Posts tagged NASA
For good or ill, much of the western half of the United States was settled by European colonists because of incentives such as the California Gold Rush and the Oklahoma Land Rush and the Texas Oil Boom. Economic interests encouraged an almost manic tidal wave of migration and city-building. Often, such waves of investment and population movement happen with governmental assistance and encouragement. They always happen because businesses and individuals see an opportunity for growth and profit.
Over the next few decades, we will witness another such tidal wave of migration and investment. The seeds are being planted now, and President Obama’s 2014 budget includes a request for a $105 million down payment on the new land rush.
The amount of real estate available dwarfs anything we’ve seen before in our history. Trillions of dollars’ worth of vital resources await development. We need only the courage and vision to take the necessary steps.
To get this treasure, we’ll be in over our heads. Way over our heads. (more…)
How many goodly creatures are there here!
How beauteous mankind is! O brave new world That has such people in’t!
We may be on the verge of a revolution in the way we view ourselves, our world, and our place in the Universe. There may be radical change in the air for our politics, our religion, and our society.
I don’t think I can overstate this. As momentous as the discovery of the New World was to Europe (not to mention to Native Americans), as enormous as was the Industrial Revolution, as huge a change to society as was the personal computer, even as great as were various political and religious events in the Middle East a couple of millennia ago — all that is mere prelude to discoveries on our horizon.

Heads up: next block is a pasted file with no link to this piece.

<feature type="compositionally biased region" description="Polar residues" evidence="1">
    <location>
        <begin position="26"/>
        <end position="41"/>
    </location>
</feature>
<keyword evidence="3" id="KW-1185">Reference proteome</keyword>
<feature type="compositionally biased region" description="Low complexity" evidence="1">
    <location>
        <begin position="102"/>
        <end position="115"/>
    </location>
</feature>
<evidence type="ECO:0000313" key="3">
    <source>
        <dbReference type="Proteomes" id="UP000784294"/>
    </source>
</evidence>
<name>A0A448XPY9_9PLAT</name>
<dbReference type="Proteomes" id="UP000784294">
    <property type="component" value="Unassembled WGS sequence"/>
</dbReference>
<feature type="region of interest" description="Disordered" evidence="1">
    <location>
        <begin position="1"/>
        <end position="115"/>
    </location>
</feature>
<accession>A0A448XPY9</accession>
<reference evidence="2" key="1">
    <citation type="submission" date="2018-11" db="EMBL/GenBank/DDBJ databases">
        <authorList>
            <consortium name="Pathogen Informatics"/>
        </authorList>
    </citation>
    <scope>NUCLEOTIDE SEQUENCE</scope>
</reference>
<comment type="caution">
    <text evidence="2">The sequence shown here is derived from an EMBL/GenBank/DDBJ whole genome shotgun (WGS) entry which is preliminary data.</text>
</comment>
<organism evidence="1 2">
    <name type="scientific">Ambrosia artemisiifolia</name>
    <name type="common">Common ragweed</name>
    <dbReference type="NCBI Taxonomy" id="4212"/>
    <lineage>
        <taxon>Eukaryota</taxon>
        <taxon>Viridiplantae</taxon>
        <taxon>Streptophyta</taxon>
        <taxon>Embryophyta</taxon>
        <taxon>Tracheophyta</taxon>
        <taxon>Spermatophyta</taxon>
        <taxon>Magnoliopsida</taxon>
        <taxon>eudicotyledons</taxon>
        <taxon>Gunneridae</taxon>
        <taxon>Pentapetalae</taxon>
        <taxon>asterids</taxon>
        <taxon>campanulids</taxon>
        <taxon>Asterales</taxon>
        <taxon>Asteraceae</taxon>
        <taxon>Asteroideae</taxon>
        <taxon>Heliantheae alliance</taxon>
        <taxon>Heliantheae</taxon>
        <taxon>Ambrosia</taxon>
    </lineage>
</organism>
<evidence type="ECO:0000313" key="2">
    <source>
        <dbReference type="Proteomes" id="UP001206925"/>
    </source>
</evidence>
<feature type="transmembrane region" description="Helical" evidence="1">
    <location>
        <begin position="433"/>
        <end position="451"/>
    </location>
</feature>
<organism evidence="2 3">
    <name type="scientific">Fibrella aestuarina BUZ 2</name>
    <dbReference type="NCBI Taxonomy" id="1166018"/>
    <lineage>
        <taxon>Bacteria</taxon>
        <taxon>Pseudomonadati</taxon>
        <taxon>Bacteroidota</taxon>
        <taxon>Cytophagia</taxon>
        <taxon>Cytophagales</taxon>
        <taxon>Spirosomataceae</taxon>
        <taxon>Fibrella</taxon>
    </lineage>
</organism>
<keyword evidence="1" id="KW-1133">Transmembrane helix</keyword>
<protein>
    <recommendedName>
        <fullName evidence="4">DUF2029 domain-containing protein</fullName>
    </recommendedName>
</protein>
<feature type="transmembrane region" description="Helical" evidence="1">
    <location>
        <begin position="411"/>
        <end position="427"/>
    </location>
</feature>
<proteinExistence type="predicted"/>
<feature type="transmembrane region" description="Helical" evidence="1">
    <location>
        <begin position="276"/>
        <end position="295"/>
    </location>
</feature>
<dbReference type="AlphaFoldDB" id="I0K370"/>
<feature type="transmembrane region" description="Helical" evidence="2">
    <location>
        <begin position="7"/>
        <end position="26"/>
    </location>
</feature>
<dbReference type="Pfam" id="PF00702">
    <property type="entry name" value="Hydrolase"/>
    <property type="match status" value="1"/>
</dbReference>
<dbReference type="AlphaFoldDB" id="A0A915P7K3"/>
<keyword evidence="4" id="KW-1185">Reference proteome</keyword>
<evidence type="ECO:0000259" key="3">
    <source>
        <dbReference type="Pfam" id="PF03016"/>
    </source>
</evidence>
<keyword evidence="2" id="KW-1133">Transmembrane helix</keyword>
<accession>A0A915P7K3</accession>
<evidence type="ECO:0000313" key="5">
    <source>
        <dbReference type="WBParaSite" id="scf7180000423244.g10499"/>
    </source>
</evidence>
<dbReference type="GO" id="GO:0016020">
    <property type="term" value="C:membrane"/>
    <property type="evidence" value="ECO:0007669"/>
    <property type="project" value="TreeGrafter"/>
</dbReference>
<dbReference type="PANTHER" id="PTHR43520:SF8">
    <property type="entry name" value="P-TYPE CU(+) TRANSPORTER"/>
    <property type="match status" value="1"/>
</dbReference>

Amazingly, few of us are even aware of what’s been happening. (more…)
The event of President Obama’s State of the Union address, coupled with the Republican response, served to remind me of the importance of scientific research. How, you might ask? Well, first because the President referred to it, but also because of Bobby Jindal’s (in)famous reference to “something called volcano monitoring” in his response to President Obama’s first major speech after being inaugurated in 2009.
This is already a big year for science news. Here are some highlights and why they are important.
This week saw the 104th anniversary of Charles Darwin’s birth. Setting aside evolution’s central importance to virtually all of modern medicine, genetics, farming, and biology, it is worth remembering this man’s achievements, lest we allow science education in America to become little more than an exercise in how far we’ll allow religious interests to control our government. (more…)